© 2014 MLB Advanced Media, L.P. All rights reserved.

6/30/2014 11:20 A.M. ET

Brewers stack up with successful 2011 club

Roenicke's 2014 version off to franchise's best start through 84 games

TORONTO -- As the Milwaukee Brewers piled up wins during a stretch of 20 games in as many days that ended on Sunday, a question started to circulate around Miller Park.

Is this the best Brewers team ever? Measured purely by wins and losses -- 51-33, the best 84-game start in franchise history, and currently the most wins in the Major Leagues with the Oakland A's -- the answer is yes. But by most other measures, the answer is a clear no.

Of the 46 seasons in franchise history, this one currently ranks 19th with 4.56 runs per game, and 11th in fielding independent pitching. Statistically and sentimentally in Milwaukee, Brewers teams from 1978-82 were stronger.

So the question moves to more recent history. How does this team compare to the Brewers of 2011? That club featured Ryan Braun and Prince Fielder leading the lineup, with Zack Greinke and Yovani Gallardo atop the rotation and John Axford setting records at the back end of the bullpen, and it set a franchise record with 96 wins and played to within two postseason victories of the World Series.

Braun, the left fielder in 2011 and the right fielder this season, ponders the comparison for a moment.

"This team has more depth than that team had," Braun said. "I think that's one of the biggest reasons we've been able to find a lot of unique ways to win games. We're not as dependent on a couple of guys as we were then. It seemed then it was a couple starting pitchers, a guy or two in the bullpen and a few guys in the lineup. Now, it's the depth that leads to our success.

"I think that's advantageous moving forward, because you're always going to have some guys going good, some going bad. When you have a lot of guys who have the ability to carry an offense, that's important. When you have five balanced starters, that's important."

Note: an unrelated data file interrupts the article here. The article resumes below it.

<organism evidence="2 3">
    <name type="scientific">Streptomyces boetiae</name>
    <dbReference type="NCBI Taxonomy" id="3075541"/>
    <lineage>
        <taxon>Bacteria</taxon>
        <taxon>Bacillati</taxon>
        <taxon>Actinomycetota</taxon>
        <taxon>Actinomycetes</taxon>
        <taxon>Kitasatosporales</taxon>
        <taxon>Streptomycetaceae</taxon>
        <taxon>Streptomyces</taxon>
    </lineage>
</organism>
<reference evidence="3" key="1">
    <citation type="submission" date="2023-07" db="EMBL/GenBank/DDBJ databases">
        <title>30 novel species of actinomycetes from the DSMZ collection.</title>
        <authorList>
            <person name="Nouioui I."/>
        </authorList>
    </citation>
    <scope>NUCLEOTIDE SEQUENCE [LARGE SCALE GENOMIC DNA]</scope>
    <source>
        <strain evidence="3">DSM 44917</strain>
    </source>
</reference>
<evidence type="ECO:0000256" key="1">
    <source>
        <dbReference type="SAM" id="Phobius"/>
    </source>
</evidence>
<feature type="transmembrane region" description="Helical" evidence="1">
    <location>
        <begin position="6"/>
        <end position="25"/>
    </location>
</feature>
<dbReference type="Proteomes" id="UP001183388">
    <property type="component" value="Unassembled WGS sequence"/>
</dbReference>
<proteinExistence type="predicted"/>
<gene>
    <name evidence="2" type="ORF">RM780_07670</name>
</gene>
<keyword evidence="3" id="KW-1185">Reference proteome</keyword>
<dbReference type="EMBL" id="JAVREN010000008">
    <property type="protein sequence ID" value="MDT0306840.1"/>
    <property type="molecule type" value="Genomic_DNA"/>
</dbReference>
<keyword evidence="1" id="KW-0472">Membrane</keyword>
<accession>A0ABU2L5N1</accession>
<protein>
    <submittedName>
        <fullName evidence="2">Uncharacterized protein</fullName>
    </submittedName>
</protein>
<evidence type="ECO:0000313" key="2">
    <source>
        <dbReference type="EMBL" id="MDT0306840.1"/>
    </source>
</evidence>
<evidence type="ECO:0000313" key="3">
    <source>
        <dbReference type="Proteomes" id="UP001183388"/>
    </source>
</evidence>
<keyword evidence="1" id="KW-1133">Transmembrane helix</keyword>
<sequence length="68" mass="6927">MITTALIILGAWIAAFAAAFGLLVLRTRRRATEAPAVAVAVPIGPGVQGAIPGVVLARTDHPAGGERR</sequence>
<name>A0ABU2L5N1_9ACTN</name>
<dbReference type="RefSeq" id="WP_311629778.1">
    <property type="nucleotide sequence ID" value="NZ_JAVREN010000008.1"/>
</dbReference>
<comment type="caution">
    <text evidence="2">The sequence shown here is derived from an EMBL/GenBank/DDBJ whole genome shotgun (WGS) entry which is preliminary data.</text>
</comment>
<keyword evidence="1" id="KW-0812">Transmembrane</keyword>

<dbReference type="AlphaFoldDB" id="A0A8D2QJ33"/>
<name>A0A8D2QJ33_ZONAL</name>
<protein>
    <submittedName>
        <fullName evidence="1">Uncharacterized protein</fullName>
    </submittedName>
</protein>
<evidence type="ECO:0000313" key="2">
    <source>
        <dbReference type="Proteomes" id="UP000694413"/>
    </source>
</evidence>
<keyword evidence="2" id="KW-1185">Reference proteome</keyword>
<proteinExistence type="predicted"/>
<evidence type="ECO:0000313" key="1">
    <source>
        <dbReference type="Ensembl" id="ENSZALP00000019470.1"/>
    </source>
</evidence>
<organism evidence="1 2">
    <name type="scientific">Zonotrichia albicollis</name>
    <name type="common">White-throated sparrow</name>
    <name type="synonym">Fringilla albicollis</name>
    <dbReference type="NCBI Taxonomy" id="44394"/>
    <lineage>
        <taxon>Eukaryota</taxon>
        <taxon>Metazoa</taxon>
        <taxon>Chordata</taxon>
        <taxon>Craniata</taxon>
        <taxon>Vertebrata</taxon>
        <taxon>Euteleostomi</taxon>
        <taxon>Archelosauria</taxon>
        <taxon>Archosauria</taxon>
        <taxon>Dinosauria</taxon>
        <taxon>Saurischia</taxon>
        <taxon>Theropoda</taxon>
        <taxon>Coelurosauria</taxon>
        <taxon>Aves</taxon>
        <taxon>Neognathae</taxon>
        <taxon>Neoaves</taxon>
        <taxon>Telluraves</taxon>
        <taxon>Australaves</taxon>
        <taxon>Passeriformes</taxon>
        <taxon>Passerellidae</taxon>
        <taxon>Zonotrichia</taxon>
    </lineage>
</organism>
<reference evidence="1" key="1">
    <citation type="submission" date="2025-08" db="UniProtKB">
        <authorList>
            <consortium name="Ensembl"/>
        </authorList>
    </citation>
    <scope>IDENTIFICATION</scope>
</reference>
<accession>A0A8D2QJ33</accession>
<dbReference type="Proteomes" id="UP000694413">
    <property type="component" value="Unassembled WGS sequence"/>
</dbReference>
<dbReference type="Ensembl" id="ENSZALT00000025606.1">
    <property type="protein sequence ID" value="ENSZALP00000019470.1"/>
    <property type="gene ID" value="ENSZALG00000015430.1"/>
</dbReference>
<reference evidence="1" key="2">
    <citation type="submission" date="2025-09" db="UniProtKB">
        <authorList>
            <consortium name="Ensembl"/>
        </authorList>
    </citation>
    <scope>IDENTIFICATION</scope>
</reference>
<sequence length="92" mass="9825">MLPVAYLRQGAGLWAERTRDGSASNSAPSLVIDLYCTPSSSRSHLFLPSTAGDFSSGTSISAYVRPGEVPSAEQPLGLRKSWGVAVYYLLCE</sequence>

Catcher Jonathan Lucroy also leaned toward the current club, especially its starting rotation. Offensively, he wasn't sure.

"I would be curious how we match up as a lineup now versus 2011," Lucroy said. "We had Prince [Fielder] then. Rickie [Weeks] was on fire. Braun was crazy that season. I would be curious how the numbers match up. I would think that 2011 team was better."

Or was it?

Start with the offense.

Brewers' hitting ranks in the NL
2011     2014  
Fifth 4.45 Runs per game Second 4.56
First 1.14 Home runs per game Second 1.05
First .425 Slugging percentage Second .419
Second .249 OPS Second .247
Second .750 wOBA T-second .739
Fifth .326 Pinch-hitting average Fourth .324
Sixth .222 Pinch-hitting OPS Fourth .223

The 2014 team fares better in basic power numbers, but those were aided by the summer months at Miller Park, as Fielder & Co. pulled away from the rest of the National League Central. Through its first 84 games, the 2011 club's home runs per game (1.11) and slugging percentage (.417) were closer to the current Brewers.

"I think this year is better," said center fielder Carlos Gomez, one of the individual players, with Lucroy, who is undoubtedly better. In 2011, Gomez slipped into a platoon with high-energy newcomer Nyjer Morgan, and eventually saw his playing time diminish. In July 2011, Gomez fractured his left collarbone making a diving catch and was sidelined until September.